“Prepare for failure, yell and do not expect anything.” “Before inspiration, comes the slaughter.” “Seek success, but prepare for vegetables.”  No, these are not bizarre threats or samples of Kanye West’s tweets, these are quotes created by Inspirobot, an artificial intelligence (AI)-driven bot that was designed to create inspirational and uplifting messages. This example of AI gone awry serves as an important reminder that AI, while capable of life-changing behaviors and actions, is still just a machine that learns behaviors from its creators. Therefore, humans will always be a part of defining what AI can do.

Recent (successful) developments in AI and machine learning have captured the attention of lawmakers and regulators across DC. Chairman Ajit Pai of the Federal Communications Commission (FCC) recently convened the “Forum on Artificial Intelligence and Machine Learning” to better understand the challenges and opportunities surrounding AI. We attended with member company Podimetrics to discuss what AI and machine learning are, the future of these technologies, and their implications for the marketplace.

AI: A Brief History

The forum kicked off with a keynote from Subbarao “Rao” Kambhampati, professor of Computing, Informatics, and Decision Systems Engineering at Arizona State University. Professor Kambhampati’s keynote focused on reminding us that the concept of AI and machine learning has been around a long time – in fact, one of the first mentions of AI was in 1956! The commercialization of high-performance computing took AI from an advanced, foreign piece of technology made for data scientists, and turned it into a basic tool that anyone who has an email address can access. But while AI has a history longer than most assume, Professor Kambhampati reminded the attendees that its place in mainstream consciousness didn’t take off until around the early ‘80s, when it became rule-based systems for businesses that handle a lot of data. In the mid- ‘90s, AI transformed to a reasoning systemhink IBM’s chess-playing tool “Deep Blue,” one of the first uses of AI to capture popular culture’s short attention span.) By the ‘00s, perceptual tasks like face recognition became part of AI’s growing capabilities and added to a growing collection of worries that AI represented a “killer robot” future.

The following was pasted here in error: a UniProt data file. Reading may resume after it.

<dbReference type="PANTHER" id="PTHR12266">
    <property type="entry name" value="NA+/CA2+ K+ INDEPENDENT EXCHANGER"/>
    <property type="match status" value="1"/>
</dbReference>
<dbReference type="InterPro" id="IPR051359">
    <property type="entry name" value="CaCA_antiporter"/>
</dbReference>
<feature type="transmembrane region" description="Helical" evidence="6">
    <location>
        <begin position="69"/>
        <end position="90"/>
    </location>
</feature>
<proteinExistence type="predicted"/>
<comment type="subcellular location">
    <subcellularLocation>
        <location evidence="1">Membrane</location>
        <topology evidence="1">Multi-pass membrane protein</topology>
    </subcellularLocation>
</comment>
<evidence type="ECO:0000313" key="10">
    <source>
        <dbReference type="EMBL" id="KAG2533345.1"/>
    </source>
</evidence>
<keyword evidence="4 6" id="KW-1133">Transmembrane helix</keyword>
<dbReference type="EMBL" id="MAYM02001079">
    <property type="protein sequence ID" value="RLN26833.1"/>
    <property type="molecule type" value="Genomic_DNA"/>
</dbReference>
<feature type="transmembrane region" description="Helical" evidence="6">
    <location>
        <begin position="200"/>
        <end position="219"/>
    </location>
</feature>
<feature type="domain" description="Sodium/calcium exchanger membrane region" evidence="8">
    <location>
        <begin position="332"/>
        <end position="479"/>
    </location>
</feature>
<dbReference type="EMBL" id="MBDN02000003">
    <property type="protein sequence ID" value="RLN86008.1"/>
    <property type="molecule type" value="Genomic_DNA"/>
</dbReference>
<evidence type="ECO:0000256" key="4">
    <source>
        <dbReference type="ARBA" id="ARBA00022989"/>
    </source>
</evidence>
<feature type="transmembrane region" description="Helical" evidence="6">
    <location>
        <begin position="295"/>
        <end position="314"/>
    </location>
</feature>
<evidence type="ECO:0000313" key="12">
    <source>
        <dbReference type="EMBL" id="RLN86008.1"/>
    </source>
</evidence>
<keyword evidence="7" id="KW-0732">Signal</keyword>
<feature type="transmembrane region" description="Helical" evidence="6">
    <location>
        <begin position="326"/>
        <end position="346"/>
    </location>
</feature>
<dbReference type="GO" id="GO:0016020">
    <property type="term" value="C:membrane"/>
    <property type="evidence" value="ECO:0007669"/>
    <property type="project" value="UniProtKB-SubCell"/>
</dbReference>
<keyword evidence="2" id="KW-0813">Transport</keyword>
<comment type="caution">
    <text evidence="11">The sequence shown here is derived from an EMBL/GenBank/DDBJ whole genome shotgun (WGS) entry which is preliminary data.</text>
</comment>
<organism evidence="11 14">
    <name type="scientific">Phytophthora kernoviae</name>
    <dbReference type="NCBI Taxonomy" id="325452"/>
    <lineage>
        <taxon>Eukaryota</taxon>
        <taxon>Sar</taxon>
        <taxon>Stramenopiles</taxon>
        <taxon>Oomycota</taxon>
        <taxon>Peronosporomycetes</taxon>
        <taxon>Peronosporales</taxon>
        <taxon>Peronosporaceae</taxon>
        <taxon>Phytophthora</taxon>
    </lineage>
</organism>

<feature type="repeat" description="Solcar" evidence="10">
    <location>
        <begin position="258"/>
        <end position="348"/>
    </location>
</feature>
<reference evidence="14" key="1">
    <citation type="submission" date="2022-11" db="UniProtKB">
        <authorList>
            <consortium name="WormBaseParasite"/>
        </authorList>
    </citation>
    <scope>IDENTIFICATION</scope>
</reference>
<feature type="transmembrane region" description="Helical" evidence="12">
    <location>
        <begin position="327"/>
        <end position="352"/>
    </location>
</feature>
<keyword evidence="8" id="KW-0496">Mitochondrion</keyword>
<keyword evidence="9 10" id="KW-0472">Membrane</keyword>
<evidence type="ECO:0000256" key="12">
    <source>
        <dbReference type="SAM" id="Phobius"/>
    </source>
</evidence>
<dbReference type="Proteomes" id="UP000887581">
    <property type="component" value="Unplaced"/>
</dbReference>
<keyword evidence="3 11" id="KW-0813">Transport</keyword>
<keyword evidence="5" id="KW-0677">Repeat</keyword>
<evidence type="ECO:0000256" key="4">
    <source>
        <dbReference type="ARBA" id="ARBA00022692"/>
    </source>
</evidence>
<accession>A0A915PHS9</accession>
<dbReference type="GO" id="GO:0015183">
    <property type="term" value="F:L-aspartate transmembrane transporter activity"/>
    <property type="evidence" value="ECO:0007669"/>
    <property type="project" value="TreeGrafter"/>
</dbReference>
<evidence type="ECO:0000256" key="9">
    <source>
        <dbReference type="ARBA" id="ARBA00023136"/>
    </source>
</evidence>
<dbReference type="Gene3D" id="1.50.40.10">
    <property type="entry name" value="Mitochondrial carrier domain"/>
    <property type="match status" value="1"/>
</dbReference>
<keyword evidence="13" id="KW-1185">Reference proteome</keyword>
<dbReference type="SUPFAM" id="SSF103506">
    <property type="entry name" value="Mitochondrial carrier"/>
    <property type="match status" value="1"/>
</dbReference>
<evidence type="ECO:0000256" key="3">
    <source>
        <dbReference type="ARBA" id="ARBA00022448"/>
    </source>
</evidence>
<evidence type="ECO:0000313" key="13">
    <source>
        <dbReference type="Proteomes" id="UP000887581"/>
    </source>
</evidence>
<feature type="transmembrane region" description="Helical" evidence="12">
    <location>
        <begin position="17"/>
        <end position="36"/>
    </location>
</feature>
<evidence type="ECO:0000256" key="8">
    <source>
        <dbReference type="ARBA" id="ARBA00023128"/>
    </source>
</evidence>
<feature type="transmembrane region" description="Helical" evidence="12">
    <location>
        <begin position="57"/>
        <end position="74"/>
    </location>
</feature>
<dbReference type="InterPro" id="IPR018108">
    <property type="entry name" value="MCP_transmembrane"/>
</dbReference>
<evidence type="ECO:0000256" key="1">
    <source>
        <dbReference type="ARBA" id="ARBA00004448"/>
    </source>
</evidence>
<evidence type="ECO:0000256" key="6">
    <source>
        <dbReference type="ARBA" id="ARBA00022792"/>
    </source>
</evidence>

“Amplify & Empower” Not “Destroy & Devour”

While it’s easy to fixate on the possibilities that come with AI, there are limits to what it can do.

Carolyn Nguyen, director of technology at Microsoft, kicked off the first panel with an important clarification saying, “AI can help us establish better insights and empower all of us to create better solutions. Basically, transform whatever it is that we’re doing into something that is much better than what we were doing before.” For example, a farmer in rural Washington can use AI precision tools to measure temperature, pH, and moisture levels of the soil. AI then gives the farmer information, but it’s up to the farmer to use experience and forward-looking information to make the decisions how many and what types of crops to plant, or how often to water. AI is not replacing the farmer; AI is amplifying the efforts of the farmer. Many of the other panelists agreed with her assessment. While AI may take over more and more data analysis for humans, that free time allows us to do what we do best—create, dream, and continue to find novel applications for technology.

“AI can help us establish better insights and empower all of us to create better solutions. Basically, transform whatever it is that we’re doing into something that is much better than what we were doing before.”

AI and Health

Podimetrics, a Boston-based member company, took this opportunity to showcase their AI-enabled connected health tool aimed at reducing foot ulcers in diabetic patients. Their FDA-approved SmartMat™ technology monitors patients’ baseline foot temperatures, requiring them to stand on the mat for just 20 seconds a day. After the patient stands on the mat, the system sends their data securely to the cloud where the AI-enabled Remote Temperature Monitoring System™ analyzes patients’ foot temperatures to identify potential asymmetries or “hotspots” – the first signs of an ulcer. If a hotspot is detected, the system has a custom protocol that will notify the patient’s physicians and healthcare providers for appropriate treatment. This technology uses machine learning and works with physicians to save the limbs, and ultimately the quality of life, of thousands of diabetic patients a year.

AI and machine learning is the future, and it is our responsibility as innovators, policymakers, and humans to understand this emerging technology. We applaud the FCC’s efforts in learning more about AI by holding events like the “Forum on Artificial Intelligence and Machine Learning” and look forward to many more.